The HTA, through which most, if not all, of DTPW’s construction investment is channeled, will get the lion’s share, $809.5 million. The allocation is, however, $69.4 million less than FY 2001. (See chart) The reason again, according to Izquierdo is that the rate of construction, although still vigorous, is tapering off.

Interestingly, of the total $628 million DTPW will invest in transportation infrastructure projects this year, more than half–52.5% or $329.9 million–will be sent by Uncle Sam.

The Money & the Urban Train

How exactly will the DTPW spend the $2.5 billion projected for road infrastructure projects in fiscal years 2002 through 2005 will depend, in great part, on the Urban Train.

According to Izquierdo, the norm has always been that expressway projects cost the most money, and that’s why it is important that the actual cost of the Urban Train–the island’s most expensive and complex infrastructure project ever built–be established early in the process.

This will allow the DTPW to establish more clearly its transportation priorities for the next four years.

"That way I’ll have the necessary budget to do other projects around the island such as bypasses, widening of roads, and bridge replacements," said Izquierdo. "The mayors have already given us their wish lists and we need to establish our priorities."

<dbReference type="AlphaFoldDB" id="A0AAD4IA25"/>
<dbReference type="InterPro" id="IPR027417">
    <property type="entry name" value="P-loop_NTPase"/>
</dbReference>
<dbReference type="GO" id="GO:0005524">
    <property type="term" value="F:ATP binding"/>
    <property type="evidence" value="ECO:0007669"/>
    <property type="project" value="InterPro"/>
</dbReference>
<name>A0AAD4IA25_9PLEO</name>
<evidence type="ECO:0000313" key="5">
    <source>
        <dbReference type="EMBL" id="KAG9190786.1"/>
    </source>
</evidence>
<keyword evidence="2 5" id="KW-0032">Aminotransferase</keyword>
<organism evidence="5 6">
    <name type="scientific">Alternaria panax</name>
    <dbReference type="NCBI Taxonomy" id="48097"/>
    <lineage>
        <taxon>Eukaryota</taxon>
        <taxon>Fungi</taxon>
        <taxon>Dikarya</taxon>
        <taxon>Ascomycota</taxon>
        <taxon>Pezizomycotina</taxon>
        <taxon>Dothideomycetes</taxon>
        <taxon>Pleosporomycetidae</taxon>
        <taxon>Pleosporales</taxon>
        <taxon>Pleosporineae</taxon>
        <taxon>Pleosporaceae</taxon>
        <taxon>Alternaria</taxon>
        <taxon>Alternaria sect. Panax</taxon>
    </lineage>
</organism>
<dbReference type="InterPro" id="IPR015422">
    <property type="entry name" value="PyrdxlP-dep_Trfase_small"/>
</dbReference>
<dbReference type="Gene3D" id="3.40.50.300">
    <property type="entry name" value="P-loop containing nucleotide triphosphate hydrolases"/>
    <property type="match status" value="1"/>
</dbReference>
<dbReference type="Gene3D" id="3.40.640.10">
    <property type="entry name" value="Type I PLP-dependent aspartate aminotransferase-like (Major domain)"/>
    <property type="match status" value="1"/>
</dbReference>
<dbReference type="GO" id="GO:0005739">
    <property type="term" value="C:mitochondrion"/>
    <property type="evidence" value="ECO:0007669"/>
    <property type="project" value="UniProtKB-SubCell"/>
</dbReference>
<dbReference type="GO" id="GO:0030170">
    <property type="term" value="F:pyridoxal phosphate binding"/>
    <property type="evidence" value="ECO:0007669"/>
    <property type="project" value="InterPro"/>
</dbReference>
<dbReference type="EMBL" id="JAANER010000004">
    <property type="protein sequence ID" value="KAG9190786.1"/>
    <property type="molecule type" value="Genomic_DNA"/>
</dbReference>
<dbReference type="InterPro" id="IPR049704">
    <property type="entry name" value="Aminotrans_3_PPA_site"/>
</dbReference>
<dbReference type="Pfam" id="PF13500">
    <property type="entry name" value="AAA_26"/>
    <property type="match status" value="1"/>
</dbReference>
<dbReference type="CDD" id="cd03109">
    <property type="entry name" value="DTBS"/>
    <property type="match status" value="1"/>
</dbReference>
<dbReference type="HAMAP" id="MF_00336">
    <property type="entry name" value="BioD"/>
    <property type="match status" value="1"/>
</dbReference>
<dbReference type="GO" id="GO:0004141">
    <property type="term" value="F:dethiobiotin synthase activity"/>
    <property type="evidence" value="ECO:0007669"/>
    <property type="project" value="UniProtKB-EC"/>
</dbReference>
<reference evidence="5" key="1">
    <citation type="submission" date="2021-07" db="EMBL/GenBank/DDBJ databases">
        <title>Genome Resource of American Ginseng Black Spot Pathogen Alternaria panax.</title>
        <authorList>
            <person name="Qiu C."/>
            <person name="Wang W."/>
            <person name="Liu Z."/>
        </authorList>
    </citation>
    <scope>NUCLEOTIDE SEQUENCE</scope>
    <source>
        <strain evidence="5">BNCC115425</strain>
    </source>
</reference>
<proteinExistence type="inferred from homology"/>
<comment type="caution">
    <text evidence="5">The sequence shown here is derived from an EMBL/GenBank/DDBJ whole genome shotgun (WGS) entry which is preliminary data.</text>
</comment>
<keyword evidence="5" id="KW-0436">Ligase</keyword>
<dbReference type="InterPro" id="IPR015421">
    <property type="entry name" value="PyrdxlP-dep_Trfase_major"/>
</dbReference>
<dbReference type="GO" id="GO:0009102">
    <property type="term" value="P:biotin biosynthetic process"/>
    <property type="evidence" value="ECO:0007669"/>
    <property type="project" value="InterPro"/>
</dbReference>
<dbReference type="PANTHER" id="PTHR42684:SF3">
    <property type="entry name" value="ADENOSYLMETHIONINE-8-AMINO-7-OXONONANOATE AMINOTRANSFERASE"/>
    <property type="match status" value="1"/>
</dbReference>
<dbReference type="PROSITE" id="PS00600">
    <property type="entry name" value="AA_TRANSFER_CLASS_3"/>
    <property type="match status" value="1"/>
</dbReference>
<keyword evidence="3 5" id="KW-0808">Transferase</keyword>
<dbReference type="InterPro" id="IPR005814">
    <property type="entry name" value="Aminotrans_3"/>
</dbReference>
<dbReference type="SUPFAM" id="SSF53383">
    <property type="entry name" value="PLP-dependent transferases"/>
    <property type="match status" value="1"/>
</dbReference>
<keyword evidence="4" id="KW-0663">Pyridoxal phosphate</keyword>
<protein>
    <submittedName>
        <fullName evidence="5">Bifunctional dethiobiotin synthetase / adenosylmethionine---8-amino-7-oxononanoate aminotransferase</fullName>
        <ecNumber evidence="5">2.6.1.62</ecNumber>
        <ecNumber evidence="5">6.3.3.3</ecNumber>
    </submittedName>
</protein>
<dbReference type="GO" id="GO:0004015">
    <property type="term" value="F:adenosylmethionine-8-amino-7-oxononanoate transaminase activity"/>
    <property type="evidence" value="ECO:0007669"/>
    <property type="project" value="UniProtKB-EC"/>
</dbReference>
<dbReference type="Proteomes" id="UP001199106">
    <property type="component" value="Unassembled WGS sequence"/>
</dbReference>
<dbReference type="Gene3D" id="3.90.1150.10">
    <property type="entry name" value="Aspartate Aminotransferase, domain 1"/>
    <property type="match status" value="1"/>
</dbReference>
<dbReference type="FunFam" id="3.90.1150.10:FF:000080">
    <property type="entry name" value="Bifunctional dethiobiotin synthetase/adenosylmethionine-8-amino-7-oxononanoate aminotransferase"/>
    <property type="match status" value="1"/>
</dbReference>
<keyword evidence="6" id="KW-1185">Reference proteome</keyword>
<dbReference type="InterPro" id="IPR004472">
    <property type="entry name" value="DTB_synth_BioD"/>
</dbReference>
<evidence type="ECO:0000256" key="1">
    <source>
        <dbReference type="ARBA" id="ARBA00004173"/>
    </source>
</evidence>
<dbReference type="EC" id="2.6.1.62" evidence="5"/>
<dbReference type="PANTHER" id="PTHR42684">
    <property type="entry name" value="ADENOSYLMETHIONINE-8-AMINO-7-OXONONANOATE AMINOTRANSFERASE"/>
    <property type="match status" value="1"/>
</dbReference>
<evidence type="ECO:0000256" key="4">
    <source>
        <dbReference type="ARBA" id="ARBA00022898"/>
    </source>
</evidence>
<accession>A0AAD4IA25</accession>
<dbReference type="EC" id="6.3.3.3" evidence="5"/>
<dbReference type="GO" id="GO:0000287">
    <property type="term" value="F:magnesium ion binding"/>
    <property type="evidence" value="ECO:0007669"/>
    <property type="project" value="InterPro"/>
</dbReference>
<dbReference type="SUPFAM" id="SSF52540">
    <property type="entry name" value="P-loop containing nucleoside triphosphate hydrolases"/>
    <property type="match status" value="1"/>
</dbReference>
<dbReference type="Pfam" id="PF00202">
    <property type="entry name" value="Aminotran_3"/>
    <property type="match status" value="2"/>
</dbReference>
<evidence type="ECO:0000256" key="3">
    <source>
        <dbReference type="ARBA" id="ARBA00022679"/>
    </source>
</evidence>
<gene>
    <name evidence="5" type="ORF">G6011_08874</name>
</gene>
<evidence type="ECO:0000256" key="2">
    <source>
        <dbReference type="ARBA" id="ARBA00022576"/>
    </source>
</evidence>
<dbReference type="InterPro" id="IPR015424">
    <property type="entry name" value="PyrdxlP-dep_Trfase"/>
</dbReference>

Any cost overruns on the Urban Train project will affect the completion of other highway projects, since the money will come from the HTA’s funds–thus the importance of settling the cost of the Urban Train as soon as possible.

But the project’s cost is anything but settled. Based on the transition report, as of January 2001, the Urban Train’s first phase (Bayamon to Santurce) had a total cost of $1.675 billion, a summer 2002 completion date, and $250 million in outstanding claims from contractors, some of which are still being negotiated.

"In any construction project, money claims impact completion schedules as well," said Izquierdo. "When you sit down and analyze the project and the $250 million in claims, you realize it will cost more than $1.675 billion, and it won’t be completed by next summer."